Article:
or looking at alternative solutions to address the reasons you want to
uninstall.

First things first, it’s always safest to backup at this point. A
system restore point may be a good idea, but in all honesty only a
complete backup will give you complete confidence that you’ll be able
to undo any inadvertent damage.

Next, I would use a program like autoruns, or some other program to
manage startup entries
and look for entries related to the program
you’re about to uninstall. If it has auto-run or auto-start entries
simply deleting the program files will result in errors the next time
you start up.

Once those are gone, if there are icons in the system tray related
to this software, right click on them to see if they have an “exit”
option. If you see any other programs currently running that relate to
what you’re about to delete, exit those.

I then would next use process
explorer
and look at processes that are running that may be related to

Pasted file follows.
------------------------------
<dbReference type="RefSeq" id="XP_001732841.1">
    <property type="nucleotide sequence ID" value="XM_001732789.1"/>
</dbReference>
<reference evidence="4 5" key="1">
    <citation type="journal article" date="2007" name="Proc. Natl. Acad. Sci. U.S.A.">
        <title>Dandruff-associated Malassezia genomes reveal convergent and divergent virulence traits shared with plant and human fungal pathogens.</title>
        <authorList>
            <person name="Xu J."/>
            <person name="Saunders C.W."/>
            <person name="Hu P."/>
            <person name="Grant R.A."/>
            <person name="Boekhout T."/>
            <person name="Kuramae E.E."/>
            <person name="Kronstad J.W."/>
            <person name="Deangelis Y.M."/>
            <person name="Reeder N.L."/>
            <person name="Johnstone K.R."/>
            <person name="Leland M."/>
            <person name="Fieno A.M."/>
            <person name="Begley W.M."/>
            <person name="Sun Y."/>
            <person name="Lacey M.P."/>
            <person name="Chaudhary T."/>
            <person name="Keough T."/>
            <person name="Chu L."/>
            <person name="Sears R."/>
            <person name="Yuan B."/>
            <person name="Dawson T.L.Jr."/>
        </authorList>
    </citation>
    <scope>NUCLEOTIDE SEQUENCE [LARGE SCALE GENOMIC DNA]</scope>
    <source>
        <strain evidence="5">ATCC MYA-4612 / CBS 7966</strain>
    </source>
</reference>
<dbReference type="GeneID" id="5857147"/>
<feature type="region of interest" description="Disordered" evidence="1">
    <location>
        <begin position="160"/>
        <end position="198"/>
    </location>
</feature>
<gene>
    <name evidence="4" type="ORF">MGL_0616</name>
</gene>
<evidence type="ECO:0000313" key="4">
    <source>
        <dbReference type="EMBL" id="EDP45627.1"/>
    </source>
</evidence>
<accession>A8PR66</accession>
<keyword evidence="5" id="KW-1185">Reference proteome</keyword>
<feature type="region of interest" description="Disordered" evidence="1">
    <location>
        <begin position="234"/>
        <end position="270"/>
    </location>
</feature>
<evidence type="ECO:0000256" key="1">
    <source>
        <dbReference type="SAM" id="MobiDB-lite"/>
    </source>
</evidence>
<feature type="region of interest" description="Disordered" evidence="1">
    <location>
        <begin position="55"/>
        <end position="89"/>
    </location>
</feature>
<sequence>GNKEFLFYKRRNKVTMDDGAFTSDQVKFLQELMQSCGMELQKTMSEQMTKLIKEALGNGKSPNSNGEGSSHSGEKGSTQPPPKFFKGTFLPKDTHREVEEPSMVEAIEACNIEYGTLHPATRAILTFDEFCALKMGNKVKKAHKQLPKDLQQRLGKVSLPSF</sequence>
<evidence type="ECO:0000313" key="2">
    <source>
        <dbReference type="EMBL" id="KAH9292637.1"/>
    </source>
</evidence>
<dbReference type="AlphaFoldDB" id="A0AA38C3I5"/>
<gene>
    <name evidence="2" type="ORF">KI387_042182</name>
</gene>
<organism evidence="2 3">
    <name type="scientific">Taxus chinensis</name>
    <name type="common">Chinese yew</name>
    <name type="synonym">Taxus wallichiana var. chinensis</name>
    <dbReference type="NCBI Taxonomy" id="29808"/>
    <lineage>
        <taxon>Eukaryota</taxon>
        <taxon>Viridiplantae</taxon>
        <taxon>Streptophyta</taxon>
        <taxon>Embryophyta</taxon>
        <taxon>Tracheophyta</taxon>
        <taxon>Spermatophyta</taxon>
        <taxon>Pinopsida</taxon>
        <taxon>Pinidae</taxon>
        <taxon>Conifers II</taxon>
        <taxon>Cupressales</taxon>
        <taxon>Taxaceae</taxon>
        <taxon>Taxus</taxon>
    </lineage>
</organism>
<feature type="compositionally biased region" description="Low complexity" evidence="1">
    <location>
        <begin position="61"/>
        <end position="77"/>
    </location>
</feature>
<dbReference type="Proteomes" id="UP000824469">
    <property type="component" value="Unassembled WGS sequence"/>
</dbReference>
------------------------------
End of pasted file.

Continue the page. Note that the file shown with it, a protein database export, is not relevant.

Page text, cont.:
the software you’re about to remove. Not everything that’s running
appears on screen, so there may still be processes that you need to
terminate or exit in some other way.

Finally, once again having made sure to back everything up,
I would delete the “Program Files” folder of the software you’re
attempting to delete and all the contents therein.

Reboot, and check for problems.

Now, you may be asking what files are “related” when checking the
auto-runs, or the system tray or processes. That’s really why uninstall
programs are typically necessary; it’s often difficult to tell. But
your own familiarity with the program you’re deleting and the contents